36
Historical Journal of Massachusetts · Summer 2013
6. George Smith, "Reminiscences of the Fur Industry," Proceedings of the Lexington Historical Society 2 (1905-1912): 172. Smaller animals, like squirrels, were trapped locally. Robbins got most of his furs at markets in New York City and through a Boston dealer, Henry Bass & Company. 7. John Styles, The Dress of the People (New Haven: YALE UNIVERSITY Press, 2007), 6. 8. Richard Kollen, Lexington, From Liberty's Birthplace to Progressive Suburb (Charlestown, SC: Arcadia Publishing, 2004), 52-65. 9. "Lexington Sixty Years Ago," Proceedings of the Lexington Historical Society 2 (19051910): 32. See also "Reminiscences of the Fur Industry," Proceedings of the Lexington Historical Society 2 (1905-1910): 175. For more information on how fur was used in clothing in the eighteenth and nineteenth centuries, see The Workwoman's Guide (1838; reprint, Guilford, CT: Opus Publications, 1986), 175-177; and Elizabeth Ewing, Fur in Dress (London: B. T. Batsford Ltd., 1981), 78-103. 10. Stephen Robbins Jr. Stephen Robbins Jr. to "Pa," New York City, March 27, 1807. Letter. Robbins Family Papers, Lexington Historical Society, Lexington, Massachusetts. 11. See Alice Baldwin Beers, Trade Goods, A Study of Indian Chintz (Washington D.C.: Smithsonian Institution, 1970); and Florence M. Montgomery, Textiles in America, 1650-1870 (New York: W. W. Norton & Company, 1984). 12. For example, between May 1804 and January 1805, Stephen Robbins exchanged about $700 worth of fur accessories with Davis Whitman for $2,400 worth of textiles and accessories. Between September 1807 and May 1808, he acquired about $13,000 worth of textiles from Whitman. Pages from Davis Whitman Ledger, 23 May 1804 to 22 January 1805, and 21 September 1807 to 23 May 1808. Robbins Family Papers, Lexington Historical Society, Lexington, Massachusetts. 13. See Robbins family genealogy in Charles Hudson, History of the Town of Lexington, Middlesex County, Massachusetts: From Its First Settlement to 1869, Revised and Continued to 1912, by the Lexington Historical Society (Boston: Houghton Mifflin, 1913). 580. 14. Caira Robbins Account Book, 6 August 1810 to 8 February 1811. Robbins Family Papers, Lexington Historical Society, Lexington, Massachusetts. 15. Ibid., 66. 16. The name "gingham" originates from an adjective in the Malay language, genggang, meaning "striped." Some sources say that the name came into English via Dutch. When originally imported into Europe in the seventeenth century, it was a striped fabric. Beginning in the mid-eighteenth century, when it was produced in the mills of Manchester, England, it started to be woven into checked or plaid patterns (often blue and white). Checked gingham became more common over time, though striped gingham was still available in the late Victorian period. 17. On May 20, 1808, Davis Whitman charged him 56 cents for two yards of muslin, and on October 7, 1807, Whitman charged him $2.92 for seven yards of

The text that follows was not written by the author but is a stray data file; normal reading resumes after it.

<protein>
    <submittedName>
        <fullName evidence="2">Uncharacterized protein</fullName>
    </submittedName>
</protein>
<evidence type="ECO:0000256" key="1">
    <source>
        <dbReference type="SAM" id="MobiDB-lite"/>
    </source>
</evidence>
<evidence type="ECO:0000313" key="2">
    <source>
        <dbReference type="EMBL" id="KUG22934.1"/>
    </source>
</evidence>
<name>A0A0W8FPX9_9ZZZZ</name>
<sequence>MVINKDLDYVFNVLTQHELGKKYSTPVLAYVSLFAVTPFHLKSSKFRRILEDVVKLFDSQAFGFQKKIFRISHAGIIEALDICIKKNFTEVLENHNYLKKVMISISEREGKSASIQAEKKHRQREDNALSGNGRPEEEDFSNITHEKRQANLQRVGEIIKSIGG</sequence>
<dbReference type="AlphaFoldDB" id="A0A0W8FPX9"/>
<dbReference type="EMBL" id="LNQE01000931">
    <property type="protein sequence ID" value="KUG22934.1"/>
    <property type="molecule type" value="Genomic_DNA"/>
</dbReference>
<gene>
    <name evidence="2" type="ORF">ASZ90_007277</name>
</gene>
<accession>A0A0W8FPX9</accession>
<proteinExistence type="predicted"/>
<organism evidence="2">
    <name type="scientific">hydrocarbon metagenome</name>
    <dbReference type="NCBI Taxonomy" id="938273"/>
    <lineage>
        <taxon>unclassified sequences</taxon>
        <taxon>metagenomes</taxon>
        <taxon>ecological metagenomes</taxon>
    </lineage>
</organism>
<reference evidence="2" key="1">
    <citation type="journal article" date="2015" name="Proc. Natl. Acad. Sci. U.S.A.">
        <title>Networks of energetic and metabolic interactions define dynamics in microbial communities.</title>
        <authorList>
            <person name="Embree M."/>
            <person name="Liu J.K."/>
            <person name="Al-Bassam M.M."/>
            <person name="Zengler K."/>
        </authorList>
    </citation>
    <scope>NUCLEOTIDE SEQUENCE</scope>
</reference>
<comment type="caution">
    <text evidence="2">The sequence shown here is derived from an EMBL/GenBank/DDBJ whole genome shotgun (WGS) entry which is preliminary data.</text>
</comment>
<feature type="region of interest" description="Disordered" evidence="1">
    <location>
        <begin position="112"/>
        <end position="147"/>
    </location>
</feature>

The Robbins Family and Their Clothing
37
gingham. Pages from Davis Whitman Ledger, 23 May 1804 to 22 January 1805, and 21 September 1807 to 23 May 1808. Robbins Family Papers, Lexington Historical Society, Lexington, Massachusetts. 18. "Lexington Sixty Years Ago," Proceedings of the Lexington Historical Society 2 (1905-1910): 33. 19. "Reminiscences of the Fur Industry," Proceedings of the Lexington Historical Society 2 (1905-1910): 176. 20. This receipt shows that Stephen Robbins owed the Parkers $38.63 for the following: a book, a ream of paper, black sewing silk, black cambric, a dozen hair combs, four yards of forest cloth, and three yards of linen. Receipt of Payment, 17 August 1801. Robbins Family Papers, Lexington Historical Society, Lexington, Massachusetts. 21. In the donor records for her gift, dated 1889, Ellen Adelia Robbins Stone Jr. gave the following background on her uncle: "Lot Robbins born March 28, 1790 died 1873. He was a dancing master, writing master etc. became insane while young and was one of the first patients admitted to the McLean Asylum in Somerville (Boston) where he remained fifty years. When he left home his mother locked the chest in which were packed away his clothes­it was not unlocked again for sixty years. Some of these garments are now the property of the Museum of Fine Arts. Others have been given to the Ipswich Historical Society." 22. "Diary and Letters of Caira Robbins," Proceedings of the Lexington Historical Society 4 (1905-1910): 61-62. 23. Ibid., 71. 24. The Workwoman's Guide, 81-82, plate 11. 25. "Diary and Letters of Caira Robbins," Proceedings of the Lexington Historical Society 4 (1905-1910): 63, 67.

J Swope

File: the-robbins-family-of-east-lexington-massachusetts-furriers-and.pdf
Author: J Swope
Published: Thu May 30 07:29:22 2013
Pages: 36
File size: 1.67 Mb


How resilience works, 9 pages, 0.14 Mb

FAUNA of AUSTRALIA, 31 pages, 0.85 Mb
Copyright © 2018 doc.uments.com